Connect with us


Honest Review: Safariland Holster System



Anyone who has carried a firearm for any length of time has no doubt played musical holsters until the “junk” drawer was full and their wallets empty. Holsters are a personal choice that really fall more into the category of clothing than just simple equipment. The same way my body type can’t comfortably fit skinny jeans, the same goes for an inside the waistband holster. That’s why one of my personal favorite holster companies has to be Safariland. Not only do they understand how to make a great holster, they understand no two people are exactly the same.

The secret comes down to a three-hole pattern. This is the basis of every mounting system Safariland offers. A perfect example of this is the 6378RDS Concealment holster. Safariland took their full-blown duty holster that’s big enough for a police officer to carry a full-sized pistol with a red dot and a pistol light mounted. That top of the line duty holster uses the same three-hole pattern as their simplest CCW holster.

Safariland listened to civilian customers, removing all of the duty belt mounting hardware and installing a CCW paddle—meaning you can use it with the same belts you use to carry other pistols. Talk about versatility! Using those mounting points you can attach paddles, belt loops, quick detach, patrol belt mounts, drop leg, and more.

Safariland itself specializes in polymer holsters that are lightweight and for the most part comfortable. When compared to a pure leather holster, the Kydex and nylon hold their shape much better. The plastic does not care if you get it wet or accidentally spill a gun cleaner on it.

Traditional holsters are molded to an individual model of firearm and use a tight friction fit to hold it in place. Instead, Safariland uses several different locking mechanisms which mechanically lock onto the pistol, either in the slide port, or a lever that holds onto the trigger guard. This means that the pistol has room to breathe in the holster and things like mud, dirt, or water just fall through the holster.

On top of that, once you learn how to lock and unlock, it’s one of the easiest and smoothest to draw from and re-holster. Even on my CCW “Automatically Locking System” (ALS) holster, I hear an audible click when the pistol is safely locked in place. I don’t have to look down at the pistol to make sure it’s secured; the lock’s click and feel lets me know. To keep wear and tear on your pistol’s finish down, the polymer that Safariland holsters use can either be non-abrasive, or be added to a suede lining.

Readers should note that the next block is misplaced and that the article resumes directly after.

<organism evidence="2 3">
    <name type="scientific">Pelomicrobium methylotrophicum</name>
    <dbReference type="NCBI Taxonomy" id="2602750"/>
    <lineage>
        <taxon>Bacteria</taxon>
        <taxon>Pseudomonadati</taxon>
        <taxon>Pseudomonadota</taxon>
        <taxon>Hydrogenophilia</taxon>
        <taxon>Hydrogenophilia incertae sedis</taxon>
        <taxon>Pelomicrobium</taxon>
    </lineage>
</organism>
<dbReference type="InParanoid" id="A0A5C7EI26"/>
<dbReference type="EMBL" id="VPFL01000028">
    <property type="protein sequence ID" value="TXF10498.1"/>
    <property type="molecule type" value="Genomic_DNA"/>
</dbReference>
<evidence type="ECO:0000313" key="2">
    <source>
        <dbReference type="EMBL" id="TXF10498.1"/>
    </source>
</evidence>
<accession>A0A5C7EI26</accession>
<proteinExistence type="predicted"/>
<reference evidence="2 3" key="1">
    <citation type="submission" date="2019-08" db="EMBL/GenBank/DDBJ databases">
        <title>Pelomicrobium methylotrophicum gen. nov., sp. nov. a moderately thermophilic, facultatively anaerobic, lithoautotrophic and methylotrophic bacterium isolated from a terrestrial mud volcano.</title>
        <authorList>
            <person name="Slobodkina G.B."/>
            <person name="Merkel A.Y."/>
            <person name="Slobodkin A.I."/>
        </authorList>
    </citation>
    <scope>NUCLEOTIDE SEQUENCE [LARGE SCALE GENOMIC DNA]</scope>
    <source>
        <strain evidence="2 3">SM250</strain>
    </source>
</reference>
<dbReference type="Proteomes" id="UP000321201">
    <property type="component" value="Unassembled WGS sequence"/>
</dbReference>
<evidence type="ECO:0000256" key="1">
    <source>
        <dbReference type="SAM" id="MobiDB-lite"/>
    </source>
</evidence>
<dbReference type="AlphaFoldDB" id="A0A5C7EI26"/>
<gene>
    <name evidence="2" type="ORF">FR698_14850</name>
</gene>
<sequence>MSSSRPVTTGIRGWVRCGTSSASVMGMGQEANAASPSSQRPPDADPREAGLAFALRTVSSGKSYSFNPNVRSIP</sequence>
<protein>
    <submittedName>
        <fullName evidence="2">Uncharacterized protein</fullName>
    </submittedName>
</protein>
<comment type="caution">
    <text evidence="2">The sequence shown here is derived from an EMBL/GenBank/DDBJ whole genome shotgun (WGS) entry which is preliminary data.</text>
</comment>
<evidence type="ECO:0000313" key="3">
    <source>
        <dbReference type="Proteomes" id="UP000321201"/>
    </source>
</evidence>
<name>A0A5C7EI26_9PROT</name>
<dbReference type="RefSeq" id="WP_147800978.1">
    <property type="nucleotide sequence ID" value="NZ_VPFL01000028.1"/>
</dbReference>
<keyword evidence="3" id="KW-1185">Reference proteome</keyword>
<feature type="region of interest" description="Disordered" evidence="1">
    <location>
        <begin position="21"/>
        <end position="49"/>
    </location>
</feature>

Since one solution does not fit everyone, Safariland offers several different retention security mechanisms. Each of their holsters usies one or even more combined with each other to raise the retention security. The three main security mechanisms Safariland uses are SLS, ALS and GLS.

SLS (Self Locking System):

The best way to describe the SLS hood is to call it a modified thumb strap. When locked, the strap wraps around the back end of the slide or hammer of the pistol. If someone tries to take your pistol up and out of the holster, the strap prevents that. Unlike a thumb snap, the SLS hood does not unsnap, but rotates instead.

In order to unlock the SLS hood, you use your natural draw as your hand goes down onto the pistol. Your thumb will naturally hit a shelf next to your body (hidden from others). You use your thumb to push the SLS shelf down, which will allow you to rotate the hood forward as you draw the pistol from the holster. The one drawback on this system is that once you re-holster, you must remember to rotate the hood back into the locked position. This is the reason Safariland recommends stepping up a retention level and combining the SLS with the ALS system.

ALS (Automatic Locking System):